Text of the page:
Cyber attacks on a political stage: Defense Affairs Minister speaks at CMU-Q

Rahma El-Deeb, Staff reporter

Photo: Rahma El-Deeb

Qatar faces unconventional dangers that threaten the fabric of its society, the Qatari Minister of State for Defense Affairs Khalid bin Mohamed Al-Attiyah said in a speech addressing the social and economic implications of electronic attacks at Carnegie Mellon University in Qatar on Tuesday, Sept. 26.

Al-Attiyah described his younger years as a fighter pilot in the Qatari armed forces. He said he was “in many instances either subject or witness to real danger,” having flown in hostile skies and faced various crisis situations.

The minister stressed the difference between the dangers he faced in the army and the ones Qatar’s residents are facing today as a community.

“The dangers me and my colleagues experienced… were tangible. I can tell you that today’s dangers are no longer tangible. We face adapted malicious methods… now targeting our young from behind a keyboard,” said Al-Attiyah.

He further discussed the advanced nature of modern warfare technology, such as unmanned aerial vehicles, ships and ground machinery. However, he described these advances as coming at a significant cost, adding that “we are becoming more perceptible to attacks by one click of a button.”

Several efforts are now in place to improve Qatar’s defense system against electronic attacks. According to Al-Attiyah, Qatar is developing its cyber capabilities, creating enduring infrastructure, and building strategic relationships with nations in an effort to progress its abilities.

In order to place this issue into perspective, the minister discussed a “hypothetical case study” in which a number of state actors decided to boycott and besiege their wealthy, small neighboring state.

He said that after the besieging countries failed to convince their societies of their convictions, they “concocted a plan to hack the national news agency of the small wealthy nation… and attributed a false statement to the head of the state.”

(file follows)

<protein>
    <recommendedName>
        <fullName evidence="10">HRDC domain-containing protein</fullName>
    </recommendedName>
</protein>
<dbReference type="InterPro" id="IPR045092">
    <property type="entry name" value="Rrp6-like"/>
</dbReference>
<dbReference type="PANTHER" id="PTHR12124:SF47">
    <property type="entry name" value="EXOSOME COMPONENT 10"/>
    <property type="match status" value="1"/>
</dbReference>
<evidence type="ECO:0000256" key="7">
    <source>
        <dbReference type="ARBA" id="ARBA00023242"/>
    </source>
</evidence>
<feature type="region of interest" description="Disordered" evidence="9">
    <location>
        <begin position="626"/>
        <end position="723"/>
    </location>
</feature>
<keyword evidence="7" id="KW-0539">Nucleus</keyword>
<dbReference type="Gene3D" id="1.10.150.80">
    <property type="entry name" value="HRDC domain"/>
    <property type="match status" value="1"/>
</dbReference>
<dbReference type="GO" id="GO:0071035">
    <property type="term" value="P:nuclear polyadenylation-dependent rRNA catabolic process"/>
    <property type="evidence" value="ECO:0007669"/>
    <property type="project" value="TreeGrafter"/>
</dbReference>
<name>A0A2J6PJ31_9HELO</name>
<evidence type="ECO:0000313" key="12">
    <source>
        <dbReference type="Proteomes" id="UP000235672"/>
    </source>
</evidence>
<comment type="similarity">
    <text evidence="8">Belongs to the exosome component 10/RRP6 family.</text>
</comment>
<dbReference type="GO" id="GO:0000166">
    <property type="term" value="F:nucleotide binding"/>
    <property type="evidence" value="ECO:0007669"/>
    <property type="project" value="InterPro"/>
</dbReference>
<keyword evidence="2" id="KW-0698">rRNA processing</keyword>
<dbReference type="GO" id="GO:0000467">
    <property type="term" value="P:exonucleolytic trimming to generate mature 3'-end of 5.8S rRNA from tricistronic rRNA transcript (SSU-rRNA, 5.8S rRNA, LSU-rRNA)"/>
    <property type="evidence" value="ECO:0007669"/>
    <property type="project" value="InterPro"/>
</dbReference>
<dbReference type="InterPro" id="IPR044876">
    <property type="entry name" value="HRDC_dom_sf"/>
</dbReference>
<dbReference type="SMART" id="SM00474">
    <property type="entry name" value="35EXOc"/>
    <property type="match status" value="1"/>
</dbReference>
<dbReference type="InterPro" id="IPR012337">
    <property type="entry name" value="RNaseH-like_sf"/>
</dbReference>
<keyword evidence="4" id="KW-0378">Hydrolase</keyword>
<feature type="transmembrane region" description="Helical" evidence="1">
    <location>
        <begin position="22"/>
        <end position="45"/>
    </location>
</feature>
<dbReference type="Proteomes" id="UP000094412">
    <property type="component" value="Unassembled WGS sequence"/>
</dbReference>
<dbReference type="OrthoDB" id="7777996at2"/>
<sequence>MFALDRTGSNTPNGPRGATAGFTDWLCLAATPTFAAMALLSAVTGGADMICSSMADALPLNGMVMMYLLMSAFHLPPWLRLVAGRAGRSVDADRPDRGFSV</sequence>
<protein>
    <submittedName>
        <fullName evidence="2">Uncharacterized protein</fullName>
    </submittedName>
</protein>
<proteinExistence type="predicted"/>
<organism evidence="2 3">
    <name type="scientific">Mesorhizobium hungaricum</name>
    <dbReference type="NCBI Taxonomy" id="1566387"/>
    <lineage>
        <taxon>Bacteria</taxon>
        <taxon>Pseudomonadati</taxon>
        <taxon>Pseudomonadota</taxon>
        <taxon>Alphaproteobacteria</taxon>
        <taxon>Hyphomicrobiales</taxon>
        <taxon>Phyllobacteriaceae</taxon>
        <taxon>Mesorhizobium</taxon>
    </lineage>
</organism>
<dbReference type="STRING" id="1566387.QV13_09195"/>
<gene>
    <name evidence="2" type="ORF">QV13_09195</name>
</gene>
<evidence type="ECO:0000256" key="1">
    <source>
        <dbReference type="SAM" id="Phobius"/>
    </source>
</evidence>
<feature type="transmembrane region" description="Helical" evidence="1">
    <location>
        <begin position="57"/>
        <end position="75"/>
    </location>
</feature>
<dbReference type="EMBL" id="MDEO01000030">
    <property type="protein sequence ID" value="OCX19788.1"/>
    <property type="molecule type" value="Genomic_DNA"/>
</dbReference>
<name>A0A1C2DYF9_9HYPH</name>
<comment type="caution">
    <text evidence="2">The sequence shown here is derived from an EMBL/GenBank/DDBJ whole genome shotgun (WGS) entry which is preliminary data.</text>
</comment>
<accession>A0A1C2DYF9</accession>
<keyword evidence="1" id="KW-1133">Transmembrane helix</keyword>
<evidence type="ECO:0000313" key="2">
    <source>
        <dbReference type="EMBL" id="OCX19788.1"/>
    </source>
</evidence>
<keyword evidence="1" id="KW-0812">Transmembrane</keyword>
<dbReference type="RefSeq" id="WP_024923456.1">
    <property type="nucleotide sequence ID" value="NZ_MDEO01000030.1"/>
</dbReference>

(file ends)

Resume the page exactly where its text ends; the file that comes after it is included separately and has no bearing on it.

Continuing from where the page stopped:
Although the consequences of the cyber attack caused both economic and social unrest, the people proved resilient. “They came out in solidarity… and the society emerged unified in its leadership,” said Al-Attiyah.

The minister’s description of this hypothetical case study drew laughs from the audience as it was clearly implied that he was referring to the Gulf blockade against Qatar and the UAE’s hacking of the Qatar News Agency.

He ended his speech by reiterating the need for “an understanding of the ever-expanding world of cyber intelligence.”

Al-Attiyah’s speech attracted a varied audience. CMU-Q students, staff and faculty were joined by alumni and students and visitors from within and outside Education City.

Audience members asked diverse questions, including why cyber attacks are difficult to bring to justice, and what was being done to raise awareness among future generations on the dangers of cyber attacks and need for cybersecurity.

The minister replied that prosecuting cyber attacks is not a straight forward process, and that one must, “take [their] time to build the case properly, and when the time comes… there will be a legal case.”

Looking forward, Al-Attiyah stated that currently there is government outreach to institutions such as CMU-Q, Texas A&M at Qatar, and Qatar University.

“We are building our own cyber academy with our partners… we will take it to the virtual level of cybersecurity,” he said.


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